After Milicic gave the Timberwolves a 70-68 lead – Minnesota’s first lead of the game – with just over eight minutes left in the fourth, Pierce took it upon himself to will the Celtics to victory, scoring 12 points in the fourth quarter. He drained a three-pointer off a Garnett offensive rebound to reclaim the lead, then retook the lead again on a classic driving layup that got him to the foul line for the three-point play. A 20-foot jumper with 2:58 left in the game extended the Celtics lead to 77-73.
Pierce later drained two free-throws after West grabbed a key offensive rebound with 28 seconds left in the game. Now down 83-78, Minnesota called timeout and advanced the ball to mid-court. But Pierce’s strong defense on the inbound pass forced Beasley to throw it away, and Glen Davis grabbed it.
Davis missed his two free-throw attempts, but Garnett’s offensive rebound put Allen on the free-throw line. Allen sank them both for the 85-78 lead.
Of the Celtics 21 fourth-quarter points, only two were scored by anyone other than the Big Three. Pierce finished the game with a team-high 23 points to go with his seven rebounds, Garnett finished the game with 13 points and 13 rebounds, for his 25th double-double this season. Allen and Krstic each chipped in with 11.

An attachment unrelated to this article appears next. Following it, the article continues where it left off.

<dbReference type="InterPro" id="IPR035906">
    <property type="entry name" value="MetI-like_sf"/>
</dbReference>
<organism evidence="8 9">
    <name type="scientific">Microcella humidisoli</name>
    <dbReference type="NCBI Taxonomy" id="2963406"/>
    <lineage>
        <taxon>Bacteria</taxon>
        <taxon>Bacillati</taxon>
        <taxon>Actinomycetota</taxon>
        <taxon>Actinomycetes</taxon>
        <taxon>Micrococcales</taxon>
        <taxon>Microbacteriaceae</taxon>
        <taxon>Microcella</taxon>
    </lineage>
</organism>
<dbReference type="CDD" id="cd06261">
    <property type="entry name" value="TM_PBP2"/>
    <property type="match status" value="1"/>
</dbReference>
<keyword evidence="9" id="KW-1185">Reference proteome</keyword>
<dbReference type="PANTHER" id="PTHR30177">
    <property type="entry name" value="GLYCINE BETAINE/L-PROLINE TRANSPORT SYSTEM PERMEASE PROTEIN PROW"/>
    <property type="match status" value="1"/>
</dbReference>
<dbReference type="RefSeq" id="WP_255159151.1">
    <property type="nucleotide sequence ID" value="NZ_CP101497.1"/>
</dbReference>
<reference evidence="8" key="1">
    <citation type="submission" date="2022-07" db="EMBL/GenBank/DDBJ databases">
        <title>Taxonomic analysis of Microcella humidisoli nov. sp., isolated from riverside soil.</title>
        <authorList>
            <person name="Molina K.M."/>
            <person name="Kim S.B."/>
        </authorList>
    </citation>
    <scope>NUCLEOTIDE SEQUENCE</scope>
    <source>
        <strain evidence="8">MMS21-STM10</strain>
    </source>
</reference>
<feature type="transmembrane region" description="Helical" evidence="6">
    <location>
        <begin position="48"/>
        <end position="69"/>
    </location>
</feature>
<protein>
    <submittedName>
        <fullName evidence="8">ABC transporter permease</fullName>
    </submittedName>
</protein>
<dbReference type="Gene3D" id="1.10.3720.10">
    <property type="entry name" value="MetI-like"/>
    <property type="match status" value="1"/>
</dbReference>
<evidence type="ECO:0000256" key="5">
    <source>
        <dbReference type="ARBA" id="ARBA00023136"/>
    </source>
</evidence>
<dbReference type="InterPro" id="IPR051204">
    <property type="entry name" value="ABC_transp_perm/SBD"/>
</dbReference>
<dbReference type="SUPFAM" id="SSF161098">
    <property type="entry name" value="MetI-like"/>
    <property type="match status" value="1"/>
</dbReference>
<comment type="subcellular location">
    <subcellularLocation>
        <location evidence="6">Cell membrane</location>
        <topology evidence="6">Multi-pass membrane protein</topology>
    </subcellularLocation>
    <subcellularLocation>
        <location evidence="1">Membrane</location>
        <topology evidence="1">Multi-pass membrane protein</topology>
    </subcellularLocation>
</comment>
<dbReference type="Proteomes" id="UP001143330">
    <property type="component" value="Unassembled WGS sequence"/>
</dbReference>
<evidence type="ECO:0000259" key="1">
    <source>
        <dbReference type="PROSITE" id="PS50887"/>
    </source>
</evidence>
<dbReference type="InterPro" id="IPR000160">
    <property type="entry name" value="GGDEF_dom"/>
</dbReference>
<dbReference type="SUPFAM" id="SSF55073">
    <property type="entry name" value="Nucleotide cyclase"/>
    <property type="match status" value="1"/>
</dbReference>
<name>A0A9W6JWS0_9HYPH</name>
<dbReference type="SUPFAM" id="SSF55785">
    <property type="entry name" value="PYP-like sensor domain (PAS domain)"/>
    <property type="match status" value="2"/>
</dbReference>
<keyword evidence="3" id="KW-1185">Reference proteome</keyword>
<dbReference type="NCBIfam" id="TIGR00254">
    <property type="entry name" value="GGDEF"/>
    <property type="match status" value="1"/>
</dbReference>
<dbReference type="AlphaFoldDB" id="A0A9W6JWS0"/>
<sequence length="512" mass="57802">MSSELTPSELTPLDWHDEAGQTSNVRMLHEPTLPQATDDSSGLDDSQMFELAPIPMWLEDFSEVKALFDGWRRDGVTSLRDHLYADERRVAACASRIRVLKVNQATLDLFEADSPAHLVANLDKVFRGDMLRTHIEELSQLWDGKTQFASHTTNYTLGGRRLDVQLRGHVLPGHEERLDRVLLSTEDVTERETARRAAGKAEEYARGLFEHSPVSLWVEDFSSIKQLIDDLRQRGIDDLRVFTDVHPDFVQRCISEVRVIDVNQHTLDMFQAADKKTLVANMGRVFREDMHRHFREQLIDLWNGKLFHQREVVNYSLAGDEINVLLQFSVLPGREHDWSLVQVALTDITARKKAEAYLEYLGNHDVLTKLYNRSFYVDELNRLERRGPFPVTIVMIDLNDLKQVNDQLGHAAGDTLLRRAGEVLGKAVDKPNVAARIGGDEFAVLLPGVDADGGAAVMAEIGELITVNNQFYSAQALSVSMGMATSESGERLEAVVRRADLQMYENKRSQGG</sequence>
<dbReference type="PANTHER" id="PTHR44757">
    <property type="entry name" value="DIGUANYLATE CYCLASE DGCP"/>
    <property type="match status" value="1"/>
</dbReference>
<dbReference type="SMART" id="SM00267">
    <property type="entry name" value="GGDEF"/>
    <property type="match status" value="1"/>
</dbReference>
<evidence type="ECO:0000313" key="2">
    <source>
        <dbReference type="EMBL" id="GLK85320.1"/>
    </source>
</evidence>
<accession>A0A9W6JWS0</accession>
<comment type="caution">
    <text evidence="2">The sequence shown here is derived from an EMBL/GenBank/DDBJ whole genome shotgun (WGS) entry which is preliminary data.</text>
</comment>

In an adequate spot-start, West scored eight points with three rebounds, five assists and two steals. He only turned the ball over once while leading a squad that still won the assists battle, 18-16.
Off the bench, Davis scored eight points and grabbed six boards while playing 35 minutes. In the third, he showed good poise by recovering his own shot after Tolliver blocked it, then finding Jeff Green (nine points of on 4-5 shooting) in the corner for an open three-pointer with the shot-clock winding down for a 60-54 Celtics lead.
On the Celtics’ next possession, Davis made a nice spin move along the baseline before laying it in.
Tags: Anthony Ranaudo, Anthony Tolliver, Boston Celtics, Carlos Arroyo, Darko Milicic, Delonte West, Glen Davis, Jeff Green, Kevin Garnett, Kevin Love, Michael Beasley, Minnesota Timberwolves, NBA, Nenad Krstic, Rajon Rondo, Ray Allen